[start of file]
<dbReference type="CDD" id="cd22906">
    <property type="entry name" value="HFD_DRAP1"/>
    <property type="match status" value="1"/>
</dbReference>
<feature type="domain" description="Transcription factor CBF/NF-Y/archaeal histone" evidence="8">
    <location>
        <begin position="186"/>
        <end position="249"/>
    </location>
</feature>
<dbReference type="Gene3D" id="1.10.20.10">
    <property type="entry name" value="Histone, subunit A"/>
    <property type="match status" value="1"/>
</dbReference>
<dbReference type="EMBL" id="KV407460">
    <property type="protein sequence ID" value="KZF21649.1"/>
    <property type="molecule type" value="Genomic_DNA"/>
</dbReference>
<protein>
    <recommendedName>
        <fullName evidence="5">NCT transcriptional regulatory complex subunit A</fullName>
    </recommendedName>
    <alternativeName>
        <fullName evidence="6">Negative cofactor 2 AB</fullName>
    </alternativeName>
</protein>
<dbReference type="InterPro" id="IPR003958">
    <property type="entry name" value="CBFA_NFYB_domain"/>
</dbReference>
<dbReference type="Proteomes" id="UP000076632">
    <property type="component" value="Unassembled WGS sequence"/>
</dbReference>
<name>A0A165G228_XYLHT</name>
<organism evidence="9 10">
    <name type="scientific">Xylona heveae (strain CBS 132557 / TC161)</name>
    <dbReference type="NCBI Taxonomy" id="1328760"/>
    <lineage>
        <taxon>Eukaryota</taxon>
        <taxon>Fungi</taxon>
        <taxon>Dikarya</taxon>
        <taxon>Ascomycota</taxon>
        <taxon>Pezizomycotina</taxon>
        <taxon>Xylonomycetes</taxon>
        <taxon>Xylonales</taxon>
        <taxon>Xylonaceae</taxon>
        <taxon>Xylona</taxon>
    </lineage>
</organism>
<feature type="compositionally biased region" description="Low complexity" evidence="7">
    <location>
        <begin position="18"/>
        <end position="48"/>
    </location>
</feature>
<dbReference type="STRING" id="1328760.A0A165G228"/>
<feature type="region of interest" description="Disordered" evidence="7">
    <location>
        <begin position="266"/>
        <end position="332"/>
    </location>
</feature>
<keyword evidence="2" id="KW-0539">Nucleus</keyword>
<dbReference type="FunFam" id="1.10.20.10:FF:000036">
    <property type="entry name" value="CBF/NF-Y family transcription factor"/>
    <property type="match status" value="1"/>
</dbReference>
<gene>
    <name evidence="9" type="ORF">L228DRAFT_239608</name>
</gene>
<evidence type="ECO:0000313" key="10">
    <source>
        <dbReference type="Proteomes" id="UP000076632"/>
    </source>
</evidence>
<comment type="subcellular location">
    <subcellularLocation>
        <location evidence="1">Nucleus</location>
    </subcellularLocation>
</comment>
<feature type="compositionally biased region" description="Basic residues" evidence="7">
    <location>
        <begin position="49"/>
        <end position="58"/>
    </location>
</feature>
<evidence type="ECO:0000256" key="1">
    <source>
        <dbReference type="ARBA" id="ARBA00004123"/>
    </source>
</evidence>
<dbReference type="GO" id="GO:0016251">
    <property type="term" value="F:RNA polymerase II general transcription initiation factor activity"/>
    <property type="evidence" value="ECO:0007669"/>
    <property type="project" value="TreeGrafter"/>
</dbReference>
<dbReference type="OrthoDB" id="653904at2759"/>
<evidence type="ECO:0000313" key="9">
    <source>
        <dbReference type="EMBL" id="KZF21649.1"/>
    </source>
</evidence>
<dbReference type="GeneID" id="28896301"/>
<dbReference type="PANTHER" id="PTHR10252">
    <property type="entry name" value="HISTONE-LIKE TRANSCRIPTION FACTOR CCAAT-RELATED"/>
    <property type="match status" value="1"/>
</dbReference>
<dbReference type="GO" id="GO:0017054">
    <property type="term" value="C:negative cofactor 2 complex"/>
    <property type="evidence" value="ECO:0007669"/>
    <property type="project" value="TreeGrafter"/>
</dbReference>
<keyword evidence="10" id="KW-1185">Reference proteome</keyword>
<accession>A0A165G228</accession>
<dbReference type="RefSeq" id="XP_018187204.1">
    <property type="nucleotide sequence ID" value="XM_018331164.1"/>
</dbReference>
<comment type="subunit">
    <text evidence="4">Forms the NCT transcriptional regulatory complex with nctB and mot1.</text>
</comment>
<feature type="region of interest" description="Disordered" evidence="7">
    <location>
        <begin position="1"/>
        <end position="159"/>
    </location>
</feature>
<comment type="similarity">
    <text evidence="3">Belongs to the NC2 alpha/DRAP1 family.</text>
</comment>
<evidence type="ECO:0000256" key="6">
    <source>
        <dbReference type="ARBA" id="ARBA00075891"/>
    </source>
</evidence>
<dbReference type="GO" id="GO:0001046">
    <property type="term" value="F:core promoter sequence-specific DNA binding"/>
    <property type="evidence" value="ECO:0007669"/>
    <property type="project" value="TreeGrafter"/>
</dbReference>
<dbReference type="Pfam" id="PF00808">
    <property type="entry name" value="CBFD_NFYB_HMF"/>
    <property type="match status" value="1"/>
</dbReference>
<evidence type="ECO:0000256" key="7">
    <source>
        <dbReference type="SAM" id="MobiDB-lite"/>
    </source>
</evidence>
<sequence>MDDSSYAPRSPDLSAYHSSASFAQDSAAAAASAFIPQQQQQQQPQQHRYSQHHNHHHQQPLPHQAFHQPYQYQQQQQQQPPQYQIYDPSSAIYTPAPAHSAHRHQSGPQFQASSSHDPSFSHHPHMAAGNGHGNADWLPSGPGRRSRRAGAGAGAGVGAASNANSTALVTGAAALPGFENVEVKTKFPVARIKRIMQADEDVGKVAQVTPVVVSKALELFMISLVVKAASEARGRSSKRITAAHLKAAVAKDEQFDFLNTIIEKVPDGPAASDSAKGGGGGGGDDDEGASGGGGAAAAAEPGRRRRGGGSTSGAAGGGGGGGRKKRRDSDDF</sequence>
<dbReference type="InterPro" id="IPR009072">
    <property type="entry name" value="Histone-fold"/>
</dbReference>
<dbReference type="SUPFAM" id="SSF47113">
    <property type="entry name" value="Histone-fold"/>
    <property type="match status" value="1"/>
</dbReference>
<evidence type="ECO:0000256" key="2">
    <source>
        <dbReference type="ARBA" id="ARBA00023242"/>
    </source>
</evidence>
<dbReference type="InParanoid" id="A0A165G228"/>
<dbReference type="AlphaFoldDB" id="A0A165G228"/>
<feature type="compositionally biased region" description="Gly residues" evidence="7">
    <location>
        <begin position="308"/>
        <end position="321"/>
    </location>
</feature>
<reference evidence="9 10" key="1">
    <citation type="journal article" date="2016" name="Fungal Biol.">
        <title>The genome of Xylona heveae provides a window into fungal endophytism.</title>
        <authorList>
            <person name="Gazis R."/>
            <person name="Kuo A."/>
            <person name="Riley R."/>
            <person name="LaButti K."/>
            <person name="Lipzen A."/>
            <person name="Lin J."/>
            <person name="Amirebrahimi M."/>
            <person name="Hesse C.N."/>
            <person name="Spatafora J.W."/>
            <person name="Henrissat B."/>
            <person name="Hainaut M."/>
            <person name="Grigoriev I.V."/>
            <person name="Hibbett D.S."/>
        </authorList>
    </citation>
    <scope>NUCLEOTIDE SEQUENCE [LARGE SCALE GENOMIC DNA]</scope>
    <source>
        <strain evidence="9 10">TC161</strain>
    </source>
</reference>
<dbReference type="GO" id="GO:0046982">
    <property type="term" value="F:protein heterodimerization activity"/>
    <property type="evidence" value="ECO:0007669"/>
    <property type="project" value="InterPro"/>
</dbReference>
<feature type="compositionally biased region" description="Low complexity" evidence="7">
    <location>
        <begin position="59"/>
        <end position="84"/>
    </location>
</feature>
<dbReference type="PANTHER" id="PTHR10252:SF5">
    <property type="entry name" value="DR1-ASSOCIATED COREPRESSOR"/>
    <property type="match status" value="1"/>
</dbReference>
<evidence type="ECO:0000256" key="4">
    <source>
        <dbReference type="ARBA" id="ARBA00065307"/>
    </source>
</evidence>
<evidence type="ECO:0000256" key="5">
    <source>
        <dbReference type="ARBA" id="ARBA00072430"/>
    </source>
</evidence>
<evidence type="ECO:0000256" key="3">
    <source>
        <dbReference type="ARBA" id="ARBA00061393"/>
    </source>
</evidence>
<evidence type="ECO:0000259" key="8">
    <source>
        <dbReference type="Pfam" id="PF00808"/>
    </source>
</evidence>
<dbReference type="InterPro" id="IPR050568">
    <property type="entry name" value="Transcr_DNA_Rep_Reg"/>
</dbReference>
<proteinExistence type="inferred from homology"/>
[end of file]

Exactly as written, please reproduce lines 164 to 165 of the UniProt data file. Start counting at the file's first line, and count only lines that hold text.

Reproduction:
    <location>
        <begin position="308"/>